Monitors who actively assess both resource conditions and resource use behavior, and are accountable to resource users (or who are themselves resource users) tend to improve the performance of MPAs (Ostrom 1990; Buhat 1994). Compliance with rules governing resource use increases when monitoring of individual behavior and sanctioning of noncompliance is viewed as accountable, legitimate, and equitable for most or all involved (Ostrom 1990; Mascia 2004); a recent review found increased compliance with MPA rules was related to higher fish biomass (Pollnac et al. 2010).
Finally, processes for resolving disputes—both formal and informal—permit information exchange, clarification of rules, and adjudication of disputes related to decision making, resource use, monitoring, and enforcement (Mascia 2004). Available data suggest that low cost, local, and readily accessible conflict resolution mechanisms tend to enhance the performance of natural resource governance regimes (Ostrom 1990), such as MPAs. Building trust helps create social networks that can ameliorate day-to-day resource conflict (Ostrom 2005) and that can be drawn upon in times of social and environmental upheaval (Paulson 1993). Additional research is needed to understand better the role of conflict resolution mechanisms in MPA performance (Table 2).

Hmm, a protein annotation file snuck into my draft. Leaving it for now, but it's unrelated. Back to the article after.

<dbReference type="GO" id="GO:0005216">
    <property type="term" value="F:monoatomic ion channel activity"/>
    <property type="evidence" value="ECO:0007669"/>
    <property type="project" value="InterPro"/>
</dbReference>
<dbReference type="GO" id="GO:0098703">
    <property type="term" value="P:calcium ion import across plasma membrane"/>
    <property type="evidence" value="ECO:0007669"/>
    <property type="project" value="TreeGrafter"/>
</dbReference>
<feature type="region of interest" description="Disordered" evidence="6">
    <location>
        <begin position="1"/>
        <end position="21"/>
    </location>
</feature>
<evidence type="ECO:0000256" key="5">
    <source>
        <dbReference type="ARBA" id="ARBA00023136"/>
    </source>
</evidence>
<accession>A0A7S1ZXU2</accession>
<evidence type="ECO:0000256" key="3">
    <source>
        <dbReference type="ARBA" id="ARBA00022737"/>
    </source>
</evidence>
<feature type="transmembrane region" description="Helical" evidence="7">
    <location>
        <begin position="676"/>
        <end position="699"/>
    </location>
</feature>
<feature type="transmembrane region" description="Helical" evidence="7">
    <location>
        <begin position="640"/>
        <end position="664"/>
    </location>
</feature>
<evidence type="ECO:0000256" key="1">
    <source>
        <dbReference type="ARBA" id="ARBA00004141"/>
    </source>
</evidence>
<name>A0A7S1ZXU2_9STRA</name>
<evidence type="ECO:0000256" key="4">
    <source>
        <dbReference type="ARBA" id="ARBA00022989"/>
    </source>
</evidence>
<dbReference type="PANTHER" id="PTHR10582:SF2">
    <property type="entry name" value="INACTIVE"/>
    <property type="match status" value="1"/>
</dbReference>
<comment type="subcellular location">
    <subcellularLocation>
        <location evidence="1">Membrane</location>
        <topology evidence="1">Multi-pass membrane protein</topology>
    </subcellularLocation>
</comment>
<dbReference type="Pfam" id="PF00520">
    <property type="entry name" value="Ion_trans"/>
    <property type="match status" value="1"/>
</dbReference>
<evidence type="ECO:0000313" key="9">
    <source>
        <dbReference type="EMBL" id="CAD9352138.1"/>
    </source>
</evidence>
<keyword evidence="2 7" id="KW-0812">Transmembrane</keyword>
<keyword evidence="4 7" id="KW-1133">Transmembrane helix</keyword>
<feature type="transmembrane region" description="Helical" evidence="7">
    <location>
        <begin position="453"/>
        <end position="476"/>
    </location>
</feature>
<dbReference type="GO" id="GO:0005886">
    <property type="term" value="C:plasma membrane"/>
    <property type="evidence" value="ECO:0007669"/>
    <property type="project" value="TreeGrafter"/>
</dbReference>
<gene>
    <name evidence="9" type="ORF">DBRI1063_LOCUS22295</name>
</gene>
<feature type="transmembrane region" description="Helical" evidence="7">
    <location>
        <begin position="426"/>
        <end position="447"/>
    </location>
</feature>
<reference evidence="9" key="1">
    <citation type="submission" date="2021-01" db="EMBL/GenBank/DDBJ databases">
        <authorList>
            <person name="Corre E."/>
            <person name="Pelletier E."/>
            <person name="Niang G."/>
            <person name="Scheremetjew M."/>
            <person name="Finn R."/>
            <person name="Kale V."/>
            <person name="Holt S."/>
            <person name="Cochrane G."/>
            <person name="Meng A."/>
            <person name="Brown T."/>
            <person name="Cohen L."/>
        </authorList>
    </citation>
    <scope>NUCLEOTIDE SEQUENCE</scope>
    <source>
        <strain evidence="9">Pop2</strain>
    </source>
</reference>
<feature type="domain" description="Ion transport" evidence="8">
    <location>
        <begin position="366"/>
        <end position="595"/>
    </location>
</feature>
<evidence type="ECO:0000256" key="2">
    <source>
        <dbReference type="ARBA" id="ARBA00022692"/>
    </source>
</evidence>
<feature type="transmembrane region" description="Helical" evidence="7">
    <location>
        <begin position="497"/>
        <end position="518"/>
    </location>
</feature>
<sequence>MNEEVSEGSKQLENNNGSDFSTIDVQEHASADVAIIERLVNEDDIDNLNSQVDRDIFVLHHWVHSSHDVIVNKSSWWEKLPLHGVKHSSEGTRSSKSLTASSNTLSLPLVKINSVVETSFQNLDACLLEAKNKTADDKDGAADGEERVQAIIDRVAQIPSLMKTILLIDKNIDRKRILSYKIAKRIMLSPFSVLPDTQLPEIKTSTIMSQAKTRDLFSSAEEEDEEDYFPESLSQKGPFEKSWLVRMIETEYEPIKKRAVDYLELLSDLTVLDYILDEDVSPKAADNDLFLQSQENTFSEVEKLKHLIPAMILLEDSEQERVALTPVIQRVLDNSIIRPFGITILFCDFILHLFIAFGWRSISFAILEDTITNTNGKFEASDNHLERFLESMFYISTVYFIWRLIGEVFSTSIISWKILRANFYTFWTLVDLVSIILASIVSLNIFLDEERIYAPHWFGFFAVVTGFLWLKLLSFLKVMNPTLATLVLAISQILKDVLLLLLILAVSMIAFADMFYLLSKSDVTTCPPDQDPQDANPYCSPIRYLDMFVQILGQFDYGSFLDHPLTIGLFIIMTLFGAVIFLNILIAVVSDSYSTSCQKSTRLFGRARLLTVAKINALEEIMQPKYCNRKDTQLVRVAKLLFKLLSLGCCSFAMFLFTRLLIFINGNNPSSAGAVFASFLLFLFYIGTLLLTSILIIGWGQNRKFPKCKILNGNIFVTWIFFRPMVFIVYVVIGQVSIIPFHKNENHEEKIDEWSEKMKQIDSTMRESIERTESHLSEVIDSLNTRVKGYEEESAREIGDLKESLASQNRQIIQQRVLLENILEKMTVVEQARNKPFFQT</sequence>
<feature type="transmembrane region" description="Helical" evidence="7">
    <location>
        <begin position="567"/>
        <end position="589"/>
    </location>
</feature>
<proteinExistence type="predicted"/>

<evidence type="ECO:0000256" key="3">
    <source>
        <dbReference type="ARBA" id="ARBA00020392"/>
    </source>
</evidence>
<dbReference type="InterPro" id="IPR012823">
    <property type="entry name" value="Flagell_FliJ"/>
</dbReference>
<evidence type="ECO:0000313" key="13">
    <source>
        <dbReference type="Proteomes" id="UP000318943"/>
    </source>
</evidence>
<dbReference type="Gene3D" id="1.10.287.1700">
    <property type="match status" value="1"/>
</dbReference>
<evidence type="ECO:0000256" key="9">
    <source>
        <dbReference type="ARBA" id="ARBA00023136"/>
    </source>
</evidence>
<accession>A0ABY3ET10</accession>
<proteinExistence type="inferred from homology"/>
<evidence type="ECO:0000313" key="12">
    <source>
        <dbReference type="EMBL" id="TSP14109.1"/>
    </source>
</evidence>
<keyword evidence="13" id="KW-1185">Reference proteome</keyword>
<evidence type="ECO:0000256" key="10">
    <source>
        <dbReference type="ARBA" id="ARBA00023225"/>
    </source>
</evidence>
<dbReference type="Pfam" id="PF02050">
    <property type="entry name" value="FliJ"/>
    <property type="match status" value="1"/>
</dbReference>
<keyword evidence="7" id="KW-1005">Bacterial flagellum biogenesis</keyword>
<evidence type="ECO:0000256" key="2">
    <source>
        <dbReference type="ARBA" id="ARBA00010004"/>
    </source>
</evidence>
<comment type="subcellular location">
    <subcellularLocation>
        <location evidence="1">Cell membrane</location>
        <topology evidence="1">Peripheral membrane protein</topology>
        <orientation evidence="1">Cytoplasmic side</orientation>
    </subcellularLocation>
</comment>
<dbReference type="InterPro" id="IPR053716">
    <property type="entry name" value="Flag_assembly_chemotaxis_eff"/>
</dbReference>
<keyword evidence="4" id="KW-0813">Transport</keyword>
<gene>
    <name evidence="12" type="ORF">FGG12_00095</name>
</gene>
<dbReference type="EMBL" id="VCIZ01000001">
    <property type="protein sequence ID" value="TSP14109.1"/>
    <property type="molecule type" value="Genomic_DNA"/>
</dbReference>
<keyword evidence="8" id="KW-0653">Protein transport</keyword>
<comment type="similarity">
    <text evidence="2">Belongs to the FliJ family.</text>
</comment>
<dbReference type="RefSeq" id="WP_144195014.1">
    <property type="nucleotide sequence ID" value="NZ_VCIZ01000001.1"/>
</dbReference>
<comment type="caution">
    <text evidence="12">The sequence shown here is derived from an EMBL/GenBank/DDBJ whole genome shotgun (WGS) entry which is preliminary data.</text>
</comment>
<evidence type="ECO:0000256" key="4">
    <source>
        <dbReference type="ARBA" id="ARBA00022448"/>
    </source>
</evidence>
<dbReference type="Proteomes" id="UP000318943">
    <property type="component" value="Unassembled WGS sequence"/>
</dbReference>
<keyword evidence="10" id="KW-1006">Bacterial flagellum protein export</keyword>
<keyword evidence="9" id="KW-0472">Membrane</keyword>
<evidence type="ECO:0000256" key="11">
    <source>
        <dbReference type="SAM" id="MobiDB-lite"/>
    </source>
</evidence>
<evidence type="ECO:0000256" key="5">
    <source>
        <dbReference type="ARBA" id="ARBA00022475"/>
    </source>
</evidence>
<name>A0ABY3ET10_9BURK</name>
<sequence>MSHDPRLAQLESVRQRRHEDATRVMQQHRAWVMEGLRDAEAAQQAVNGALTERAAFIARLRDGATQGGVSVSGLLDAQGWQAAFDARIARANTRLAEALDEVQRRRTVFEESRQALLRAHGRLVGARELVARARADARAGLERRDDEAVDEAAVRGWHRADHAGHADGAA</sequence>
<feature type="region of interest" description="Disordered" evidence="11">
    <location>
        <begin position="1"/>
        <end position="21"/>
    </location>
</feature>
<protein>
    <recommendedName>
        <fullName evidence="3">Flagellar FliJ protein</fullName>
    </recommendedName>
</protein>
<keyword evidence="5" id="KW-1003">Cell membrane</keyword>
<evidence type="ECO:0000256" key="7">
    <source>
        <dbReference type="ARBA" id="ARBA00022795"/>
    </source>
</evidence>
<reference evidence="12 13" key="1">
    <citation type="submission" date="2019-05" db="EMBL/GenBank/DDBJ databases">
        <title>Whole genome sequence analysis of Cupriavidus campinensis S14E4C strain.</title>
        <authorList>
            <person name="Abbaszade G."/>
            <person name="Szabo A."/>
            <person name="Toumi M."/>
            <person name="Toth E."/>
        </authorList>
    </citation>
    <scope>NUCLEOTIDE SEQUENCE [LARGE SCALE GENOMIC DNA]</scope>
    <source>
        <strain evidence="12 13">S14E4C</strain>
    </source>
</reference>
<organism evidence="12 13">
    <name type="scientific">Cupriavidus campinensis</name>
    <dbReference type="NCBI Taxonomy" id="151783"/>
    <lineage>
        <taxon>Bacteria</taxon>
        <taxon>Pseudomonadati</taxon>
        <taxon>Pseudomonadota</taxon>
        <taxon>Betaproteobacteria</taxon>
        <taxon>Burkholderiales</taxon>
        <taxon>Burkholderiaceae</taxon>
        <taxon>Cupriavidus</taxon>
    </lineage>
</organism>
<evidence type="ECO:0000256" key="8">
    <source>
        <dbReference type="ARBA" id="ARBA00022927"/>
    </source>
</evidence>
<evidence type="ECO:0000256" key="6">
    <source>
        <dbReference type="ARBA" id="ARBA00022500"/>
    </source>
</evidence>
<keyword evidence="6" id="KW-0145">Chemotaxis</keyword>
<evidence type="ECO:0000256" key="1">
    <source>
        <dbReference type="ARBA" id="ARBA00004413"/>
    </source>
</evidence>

From policy-relevant science to science-based policy: opportunities and challenges
Meeting CBD targets for MPAs will require a tenfold increase in global coverage of MPAs (Toropova et al. 2010). Scaling up MPAs has proven difficult, however, due to both biophysical and sociopolitical factors. Although guidelines on scaling up exist (e.g., IUCN-WCPA 2008), complexities include divergent interests of stakeholders in marine resource governance; the types, magnitude, and distribution of MPA social impacts (positive and negative); organizational and financial capacity limitations; boundary delineation; monitoring compliance; and conflict resolution (NRC 2001; Lowry et al. 2009; Mascia & Claus 2009). Although we recognize the need for political will and marine resource management reform, the 2020 target is a top-down declaration, yet research findings point to the need for a strong bottom-up approach. Nonetheless, the severe costs of delayed conservation action or inaction (Fuller et al. 2007; Grantham et al. 2009) highlight the need to move forward in developing MPA policies despite these challenging complexities.
Though no one-size-fits-all blueprint exists for establishing effective MPAs, research over the last 20 years has provided greater understanding of the potentials and the limitations of MPAs, as well as the factors that foster socially and ecologically effective MPAs. These scientific insights provide decision makers with the evidence base to tailor MPA design and management to local social and ecological contexts, which vary widely (e.g., developing vs. developed economies). Further advances in science-based MPA policy will require policy-relevant science that addresses key questions across social, ecological, and interdisciplinary domains (Table 2).